Syria’s moderate opposition in ‘serious difficulty’: France

Syria’s moderate opposition in ‘serious difficulty’: France

Syria’s moderate opposition in ‘serious difficulty’: France

Men walk past damaged buildings in the besieged area of Syria’s Homs. REUTERS Photo

French Foreign Minister Laurent Fabius said on Dec. 14 that the moderate opposition to the Syrian regime was in “serious difficulty” and that long-delayed peace talks aimed at ending the crisis were in trouble.

“On Syria, I’m unfortunately rather pessimistic,” Fabius said, according to Agence France-Presse.
“The moderate opposition that we support is in serious difficulty,” he said, voicing “doubts” over the prospects of peace talks known as “Geneva 2” that mediators have been trying to organize to negotiate an end to the conflict.

The talks are scheduled for Jan. 22 in the Swiss city, but Fabius said there were questions over whether they would make progress toward ending the civil war that has now raged for more than two and a half years and killed more than 126,000 people.

“My fellow European ministers and I are working to make (the talks) a success, but there’s room for lots of doubts. And unfortunately, if this meeting’s not a success, it means this martyred country is going to keep suffering - and neighboring countries, too,” he said.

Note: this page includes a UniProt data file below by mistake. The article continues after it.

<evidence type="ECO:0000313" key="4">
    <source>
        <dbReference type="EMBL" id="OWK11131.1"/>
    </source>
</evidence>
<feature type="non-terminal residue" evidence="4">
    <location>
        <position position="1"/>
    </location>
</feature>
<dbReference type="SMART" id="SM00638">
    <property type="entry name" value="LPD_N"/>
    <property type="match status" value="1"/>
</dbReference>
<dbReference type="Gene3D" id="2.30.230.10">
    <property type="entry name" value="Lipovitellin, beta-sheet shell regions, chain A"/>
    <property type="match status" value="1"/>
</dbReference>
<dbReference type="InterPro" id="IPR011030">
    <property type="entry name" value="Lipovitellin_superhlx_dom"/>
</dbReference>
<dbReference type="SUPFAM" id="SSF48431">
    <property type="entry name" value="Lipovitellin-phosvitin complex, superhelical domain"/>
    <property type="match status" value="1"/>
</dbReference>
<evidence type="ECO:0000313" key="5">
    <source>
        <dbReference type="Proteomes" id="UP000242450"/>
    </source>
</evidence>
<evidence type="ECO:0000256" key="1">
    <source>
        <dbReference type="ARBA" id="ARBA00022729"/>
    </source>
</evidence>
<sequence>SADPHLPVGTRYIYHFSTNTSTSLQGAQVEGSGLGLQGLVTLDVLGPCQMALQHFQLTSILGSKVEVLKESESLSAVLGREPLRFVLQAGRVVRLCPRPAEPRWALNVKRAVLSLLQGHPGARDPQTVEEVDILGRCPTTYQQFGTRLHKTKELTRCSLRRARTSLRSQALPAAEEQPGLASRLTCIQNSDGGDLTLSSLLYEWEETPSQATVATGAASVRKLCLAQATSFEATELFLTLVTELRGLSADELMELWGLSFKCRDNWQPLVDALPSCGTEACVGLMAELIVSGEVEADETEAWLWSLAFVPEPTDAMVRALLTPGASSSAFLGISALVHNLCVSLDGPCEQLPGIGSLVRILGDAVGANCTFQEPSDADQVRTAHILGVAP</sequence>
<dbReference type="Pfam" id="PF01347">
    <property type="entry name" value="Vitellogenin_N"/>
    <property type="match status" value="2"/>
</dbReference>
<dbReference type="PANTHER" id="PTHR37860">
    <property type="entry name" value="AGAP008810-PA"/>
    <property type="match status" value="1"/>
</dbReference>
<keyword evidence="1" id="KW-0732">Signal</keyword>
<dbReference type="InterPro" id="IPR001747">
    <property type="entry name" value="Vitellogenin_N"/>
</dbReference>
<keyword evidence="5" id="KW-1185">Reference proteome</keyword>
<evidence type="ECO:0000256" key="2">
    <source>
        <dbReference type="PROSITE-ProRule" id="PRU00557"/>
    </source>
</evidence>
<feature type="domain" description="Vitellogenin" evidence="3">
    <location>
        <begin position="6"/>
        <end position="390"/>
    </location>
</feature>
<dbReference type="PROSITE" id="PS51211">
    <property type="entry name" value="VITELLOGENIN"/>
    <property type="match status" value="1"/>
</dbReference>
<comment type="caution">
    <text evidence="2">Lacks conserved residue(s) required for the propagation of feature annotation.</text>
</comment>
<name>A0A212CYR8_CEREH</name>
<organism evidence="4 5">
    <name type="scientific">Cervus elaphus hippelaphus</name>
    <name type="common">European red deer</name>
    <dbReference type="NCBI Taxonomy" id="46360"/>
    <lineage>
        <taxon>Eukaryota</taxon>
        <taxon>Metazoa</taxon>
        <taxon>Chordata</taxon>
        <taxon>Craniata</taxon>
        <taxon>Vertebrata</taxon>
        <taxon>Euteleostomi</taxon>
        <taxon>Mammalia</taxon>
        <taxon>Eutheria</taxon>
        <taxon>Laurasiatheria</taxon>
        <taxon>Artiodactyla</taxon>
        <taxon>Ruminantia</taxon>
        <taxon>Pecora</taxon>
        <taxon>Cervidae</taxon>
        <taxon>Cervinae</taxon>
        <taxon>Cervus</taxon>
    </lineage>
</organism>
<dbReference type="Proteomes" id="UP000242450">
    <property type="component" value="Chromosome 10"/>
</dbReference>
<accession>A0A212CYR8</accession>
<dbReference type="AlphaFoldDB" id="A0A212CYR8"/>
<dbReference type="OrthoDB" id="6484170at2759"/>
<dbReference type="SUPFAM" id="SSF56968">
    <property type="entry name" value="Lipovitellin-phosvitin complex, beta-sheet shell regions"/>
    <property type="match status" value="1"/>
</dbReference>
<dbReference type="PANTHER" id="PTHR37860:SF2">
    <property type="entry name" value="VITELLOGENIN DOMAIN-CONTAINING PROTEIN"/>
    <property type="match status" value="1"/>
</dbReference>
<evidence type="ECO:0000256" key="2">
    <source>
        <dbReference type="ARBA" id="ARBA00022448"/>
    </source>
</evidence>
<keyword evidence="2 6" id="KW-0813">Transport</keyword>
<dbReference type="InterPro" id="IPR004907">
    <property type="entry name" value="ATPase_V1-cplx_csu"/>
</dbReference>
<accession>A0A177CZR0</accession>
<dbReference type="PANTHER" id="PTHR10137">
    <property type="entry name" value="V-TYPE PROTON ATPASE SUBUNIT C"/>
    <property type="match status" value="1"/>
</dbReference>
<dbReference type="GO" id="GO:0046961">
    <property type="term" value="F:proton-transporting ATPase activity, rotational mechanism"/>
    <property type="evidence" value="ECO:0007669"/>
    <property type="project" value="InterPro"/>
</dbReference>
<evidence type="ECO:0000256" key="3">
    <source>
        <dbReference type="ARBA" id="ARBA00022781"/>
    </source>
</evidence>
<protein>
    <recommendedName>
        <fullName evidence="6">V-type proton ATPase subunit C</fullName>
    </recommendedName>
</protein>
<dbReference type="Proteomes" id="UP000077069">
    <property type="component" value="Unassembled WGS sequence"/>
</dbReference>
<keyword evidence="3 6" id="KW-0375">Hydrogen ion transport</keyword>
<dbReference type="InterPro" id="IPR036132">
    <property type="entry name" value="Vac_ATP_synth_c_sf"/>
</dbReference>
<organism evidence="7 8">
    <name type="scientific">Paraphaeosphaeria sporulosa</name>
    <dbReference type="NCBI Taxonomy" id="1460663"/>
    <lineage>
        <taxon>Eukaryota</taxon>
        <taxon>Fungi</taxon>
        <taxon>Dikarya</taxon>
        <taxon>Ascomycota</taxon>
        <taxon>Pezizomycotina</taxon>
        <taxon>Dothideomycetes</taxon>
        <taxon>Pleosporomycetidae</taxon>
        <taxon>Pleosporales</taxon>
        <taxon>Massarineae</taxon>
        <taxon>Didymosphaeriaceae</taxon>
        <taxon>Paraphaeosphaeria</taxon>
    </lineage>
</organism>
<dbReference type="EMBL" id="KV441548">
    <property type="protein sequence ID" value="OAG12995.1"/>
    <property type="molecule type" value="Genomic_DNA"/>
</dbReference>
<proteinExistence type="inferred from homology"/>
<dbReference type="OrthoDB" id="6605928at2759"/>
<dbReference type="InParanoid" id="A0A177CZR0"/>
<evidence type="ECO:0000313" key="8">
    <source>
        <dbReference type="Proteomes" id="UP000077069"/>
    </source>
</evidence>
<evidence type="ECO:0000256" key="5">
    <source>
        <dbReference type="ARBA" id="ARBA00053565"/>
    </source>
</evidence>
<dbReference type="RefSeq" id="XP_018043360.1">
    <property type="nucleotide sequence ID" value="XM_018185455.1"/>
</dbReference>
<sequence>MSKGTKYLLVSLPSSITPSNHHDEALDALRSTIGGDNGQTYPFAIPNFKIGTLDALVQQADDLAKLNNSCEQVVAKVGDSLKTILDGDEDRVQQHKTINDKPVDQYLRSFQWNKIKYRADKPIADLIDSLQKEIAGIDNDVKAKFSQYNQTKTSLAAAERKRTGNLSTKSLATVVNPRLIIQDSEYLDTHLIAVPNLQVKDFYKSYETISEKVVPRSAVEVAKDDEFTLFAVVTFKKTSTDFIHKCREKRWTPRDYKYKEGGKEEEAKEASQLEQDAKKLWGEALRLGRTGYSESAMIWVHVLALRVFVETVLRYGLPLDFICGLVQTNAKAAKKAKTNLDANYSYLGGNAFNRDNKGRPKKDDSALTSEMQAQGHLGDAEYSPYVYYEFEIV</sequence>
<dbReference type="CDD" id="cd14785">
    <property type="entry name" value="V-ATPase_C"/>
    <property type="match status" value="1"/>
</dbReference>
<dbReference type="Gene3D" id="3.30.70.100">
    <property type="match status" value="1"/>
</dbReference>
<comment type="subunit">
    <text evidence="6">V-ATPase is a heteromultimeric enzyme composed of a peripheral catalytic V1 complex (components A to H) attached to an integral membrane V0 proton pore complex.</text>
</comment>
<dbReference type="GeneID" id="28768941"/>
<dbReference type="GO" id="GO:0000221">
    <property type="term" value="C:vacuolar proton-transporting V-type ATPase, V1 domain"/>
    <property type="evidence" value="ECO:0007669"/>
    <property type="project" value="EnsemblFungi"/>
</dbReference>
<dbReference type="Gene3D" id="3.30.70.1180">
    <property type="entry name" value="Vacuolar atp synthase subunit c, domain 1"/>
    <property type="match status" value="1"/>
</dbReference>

Assad dictates aid distribution: UN

Meanwhile, United Nations officials said divisions among world powers that have crippled peacemaking are also denying U.N. staff the power to defy President Bashar al-Assad’s officials and operate in neighborhoods now under siege.

“In government-controlled parts of Syria, what, where and to whom to distribute aid, and even staff recruitment, have to be negotiated and are sometimes dictated,” said Ben Parker, who ran the U.N. Office for the Coordination of Humanitarian Affairs (OCHA) in Syria for a year until last February.

A binding Security Council resolution could formally oblige the authorities to let aid agencies into areas like the Damascus suburbs and the old city of Homs, according to Parker.

“It is a fundamental flaw in the international system that it is possible for a rogue state to hold its own people hostage,” said a Western diplomat who works on aid issues.

“The reality is there is a risk of being thrown out,” he said. “You have to look ultimately at what the moral obligation is to serve as many as you can.”